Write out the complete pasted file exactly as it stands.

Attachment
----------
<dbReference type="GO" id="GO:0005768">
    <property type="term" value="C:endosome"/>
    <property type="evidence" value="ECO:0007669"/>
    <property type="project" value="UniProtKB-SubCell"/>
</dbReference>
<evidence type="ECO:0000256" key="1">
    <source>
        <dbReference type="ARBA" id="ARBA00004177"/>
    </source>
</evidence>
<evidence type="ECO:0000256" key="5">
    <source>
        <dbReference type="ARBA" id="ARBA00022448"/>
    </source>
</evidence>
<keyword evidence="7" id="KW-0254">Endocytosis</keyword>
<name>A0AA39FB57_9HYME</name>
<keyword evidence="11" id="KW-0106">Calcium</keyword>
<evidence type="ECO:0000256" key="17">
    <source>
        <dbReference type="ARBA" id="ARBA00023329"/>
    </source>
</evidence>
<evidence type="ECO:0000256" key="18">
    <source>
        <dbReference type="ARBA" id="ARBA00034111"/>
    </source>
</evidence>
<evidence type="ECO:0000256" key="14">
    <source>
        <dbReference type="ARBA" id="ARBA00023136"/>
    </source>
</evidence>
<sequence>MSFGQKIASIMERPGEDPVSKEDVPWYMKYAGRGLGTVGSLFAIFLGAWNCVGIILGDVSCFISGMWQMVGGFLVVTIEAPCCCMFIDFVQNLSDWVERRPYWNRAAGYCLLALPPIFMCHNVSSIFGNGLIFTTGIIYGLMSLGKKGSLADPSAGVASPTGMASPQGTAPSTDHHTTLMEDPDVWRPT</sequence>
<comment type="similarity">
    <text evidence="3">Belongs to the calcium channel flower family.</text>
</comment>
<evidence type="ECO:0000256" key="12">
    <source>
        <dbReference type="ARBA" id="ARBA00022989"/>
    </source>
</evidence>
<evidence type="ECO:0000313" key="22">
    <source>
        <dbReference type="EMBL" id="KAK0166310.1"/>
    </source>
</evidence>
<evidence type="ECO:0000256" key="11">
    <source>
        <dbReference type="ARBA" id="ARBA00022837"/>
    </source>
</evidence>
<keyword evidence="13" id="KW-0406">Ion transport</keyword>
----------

<dbReference type="GO" id="GO:0005768">
    <property type="term" value="C:endosome"/>
    <property type="evidence" value="ECO:0007669"/>
    <property type="project" value="UniProtKB-SubCell"/>
</dbReference>
<evidence type="ECO:0000256" key="1">
    <source>
        <dbReference type="ARBA" id="ARBA00004177"/>
    </source>
</evidence>
<evidence type="ECO:0000256" key="5">
    <source>
        <dbReference type="ARBA" id="ARBA00022448"/>
    </source>
</evidence>
<keyword evidence="7" id="KW-0254">Endocytosis</keyword>
<name>A0AA39FB57_9HYME</name>
<keyword evidence="11" id="KW-0106">Calcium</keyword>
<evidence type="ECO:0000256" key="17">
    <source>
        <dbReference type="ARBA" id="ARBA00023329"/>
    </source>
</evidence>
<evidence type="ECO:0000256" key="18">
    <source>
        <dbReference type="ARBA" id="ARBA00034111"/>
    </source>
</evidence>
<evidence type="ECO:0000256" key="14">
    <source>
        <dbReference type="ARBA" id="ARBA00023136"/>
    </source>
</evidence>
<sequence>MSFGQKIASIMERPGEDPVSKEDVPWYMKYAGRGLGTVGSLFAIFLGAWNCVGIILGDVSCFISGMWQMVGGFLVVTIEAPCCCMFIDFVQNLSDWVERRPYWNRAAGYCLLALPPIFMCHNVSSIFGNGLIFTTGIIYGLMSLGKKGSLADPSAGVASPTGMASPQGTAPSTDHHTTLMEDPDVWRPT</sequence>
<comment type="similarity">
    <text evidence="3">Belongs to the calcium channel flower family.</text>
</comment>
<evidence type="ECO:0000256" key="12">
    <source>
        <dbReference type="ARBA" id="ARBA00022989"/>
    </source>
</evidence>
<evidence type="ECO:0000313" key="22">
    <source>
        <dbReference type="EMBL" id="KAK0166310.1"/>
    </source>
</evidence>
<evidence type="ECO:0000256" key="11">
    <source>
        <dbReference type="ARBA" id="ARBA00022837"/>
    </source>
</evidence>
<keyword evidence="13" id="KW-0406">Ion transport</keyword>